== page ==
Valid consent can only be obtained if the consequences of granting or refusing consent are made clear to the individual in advance. This means that algorithms including SCD can only be used for decisions or interventions that were foreseen and explained at the time the data were obtained. Unlike legitimate interests, the data controller can’t specify a broader purpose and then seek later consent for a specific intervention. However current proposals for using SCD do seek to answer specific questions, known in advance, so this is unlikely to be a significant restriction in practice. Indeed, if computer algorithms are being used to replace human inspection, individuals may well see this as a privacy-enhancing step and be more willing to provide their data.

The consent process provides a useful additional check of data subject sentiment: if individuals are comfortable with the proposed uses of information and safeguards to protect it, then we should see at least a constant rate of consent being given and ideally an increasing one. Certainly if the rate of consents drops, or is lower than the current rate of return when the same information is collected for HESA statistics, we should immediately check why our activities are being perceived as “creepy”.

Under the standard Jisc model, organisations are recommended to seek consent to the interventions that result from learning analytics processing. Typically a student should be offered a choice between generic and personalised treatments or have a free choice whether or not to take up a proposed intervention. Even though consent to gather and process SCD will have been obtained at data collection stage, it still seems advisable to offer a second consent option when a specific intervention is suggested, both because more detail can be provided at this stage and because individual students are likely to want to choose which interventions they accept.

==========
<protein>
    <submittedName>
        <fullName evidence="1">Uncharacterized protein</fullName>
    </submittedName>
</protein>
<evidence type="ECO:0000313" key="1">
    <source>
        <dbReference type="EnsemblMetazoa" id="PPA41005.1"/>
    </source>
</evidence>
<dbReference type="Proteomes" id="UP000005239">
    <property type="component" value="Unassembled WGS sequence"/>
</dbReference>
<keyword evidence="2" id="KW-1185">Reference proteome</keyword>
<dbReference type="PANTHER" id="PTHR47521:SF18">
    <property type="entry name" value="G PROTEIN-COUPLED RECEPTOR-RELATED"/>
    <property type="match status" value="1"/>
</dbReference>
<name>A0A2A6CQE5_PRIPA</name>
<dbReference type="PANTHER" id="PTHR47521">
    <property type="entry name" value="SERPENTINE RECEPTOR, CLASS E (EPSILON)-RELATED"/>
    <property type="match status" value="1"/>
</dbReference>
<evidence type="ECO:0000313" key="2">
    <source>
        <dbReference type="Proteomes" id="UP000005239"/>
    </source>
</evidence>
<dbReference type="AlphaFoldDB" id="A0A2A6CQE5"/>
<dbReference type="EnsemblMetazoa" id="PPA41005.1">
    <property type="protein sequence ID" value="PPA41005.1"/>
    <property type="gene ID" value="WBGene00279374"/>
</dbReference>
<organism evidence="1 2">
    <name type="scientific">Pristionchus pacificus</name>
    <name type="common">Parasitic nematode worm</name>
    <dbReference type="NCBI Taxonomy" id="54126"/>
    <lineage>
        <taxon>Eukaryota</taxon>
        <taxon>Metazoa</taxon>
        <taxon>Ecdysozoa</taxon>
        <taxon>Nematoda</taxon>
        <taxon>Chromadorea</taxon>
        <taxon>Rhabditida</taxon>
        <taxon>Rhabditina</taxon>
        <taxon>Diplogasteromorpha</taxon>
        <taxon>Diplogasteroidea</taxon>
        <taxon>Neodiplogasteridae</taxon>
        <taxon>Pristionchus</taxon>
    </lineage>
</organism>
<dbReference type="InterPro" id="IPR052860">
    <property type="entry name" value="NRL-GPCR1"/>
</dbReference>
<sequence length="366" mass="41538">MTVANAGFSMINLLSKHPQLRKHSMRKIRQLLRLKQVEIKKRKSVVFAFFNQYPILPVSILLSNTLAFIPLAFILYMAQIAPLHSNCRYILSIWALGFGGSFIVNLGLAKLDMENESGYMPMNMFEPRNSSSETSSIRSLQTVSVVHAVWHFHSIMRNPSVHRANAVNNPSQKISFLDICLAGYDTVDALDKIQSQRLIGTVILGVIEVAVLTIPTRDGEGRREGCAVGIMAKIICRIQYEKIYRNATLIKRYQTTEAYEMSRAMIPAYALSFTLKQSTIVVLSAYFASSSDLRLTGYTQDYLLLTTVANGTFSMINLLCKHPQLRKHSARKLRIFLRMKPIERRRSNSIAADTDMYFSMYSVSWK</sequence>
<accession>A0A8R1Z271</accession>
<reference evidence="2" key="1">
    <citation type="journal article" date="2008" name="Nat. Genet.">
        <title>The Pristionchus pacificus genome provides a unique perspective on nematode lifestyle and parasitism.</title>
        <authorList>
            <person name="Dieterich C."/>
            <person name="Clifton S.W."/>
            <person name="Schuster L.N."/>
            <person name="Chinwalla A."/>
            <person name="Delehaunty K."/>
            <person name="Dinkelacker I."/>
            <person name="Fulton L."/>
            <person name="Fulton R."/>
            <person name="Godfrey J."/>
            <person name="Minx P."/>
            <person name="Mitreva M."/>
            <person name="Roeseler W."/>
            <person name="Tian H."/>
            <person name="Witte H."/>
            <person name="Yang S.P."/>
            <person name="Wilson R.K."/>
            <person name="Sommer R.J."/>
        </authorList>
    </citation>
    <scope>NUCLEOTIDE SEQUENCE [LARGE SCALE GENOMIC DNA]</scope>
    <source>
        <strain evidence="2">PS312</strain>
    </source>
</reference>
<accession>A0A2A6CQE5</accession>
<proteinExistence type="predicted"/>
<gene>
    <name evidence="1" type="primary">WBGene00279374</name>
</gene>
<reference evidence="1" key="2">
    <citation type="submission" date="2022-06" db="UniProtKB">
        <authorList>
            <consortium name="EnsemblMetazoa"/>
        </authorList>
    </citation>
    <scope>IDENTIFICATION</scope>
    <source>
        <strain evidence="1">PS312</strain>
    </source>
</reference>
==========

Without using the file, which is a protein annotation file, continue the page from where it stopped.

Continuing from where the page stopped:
SCD as a learning analytics output

It has been suggested that learning analytics-type approaches might be used to derive early warnings of health problems from other types of data. Using explicit consent for this is likely to be tricky, as much of the (non-SCD) input data will be observed, rather than collected directly from the individual. With research at an early stage, it is also likely to be hard to inform the individual in advance of the specific consequences of granting or refusing consent. A more appropriate option is likely to be “the purposes of preventive or occupational medicine” (Art 9(2)(h)). This requires that “data be processed by or under the responsibility of a professional subject to the obligation of professional secrecy” (Art 9(3)), so medical professionals would need to be involved in any such activity.

Processing designed to generate SCD as an output seems certain to meet the Article 29 Working Party’s threshold for requiring a Data Protection Impact Assessment (DPIA), since it involves at least “evaluation or scoring”, “sensitive data” and “innovative use” (see pp 9-11 of the Working Party’s guidance). Where the purpose of processing is to discover previously unknown SCD – perhaps not even known to the individual – this may well constitute a “high residual risk”, requiring the prior approval of the national Data Protection Authority (for the UK, the Information Commissioner).

By Andrew Cormack

I'm Chief Regulatory Advisor at Jisc, responsible for keeping an eye out for places where our ideas, services and products might raise regulatory issues. My aim is to fix either the product or service, or the regulation, before there's a painful bump!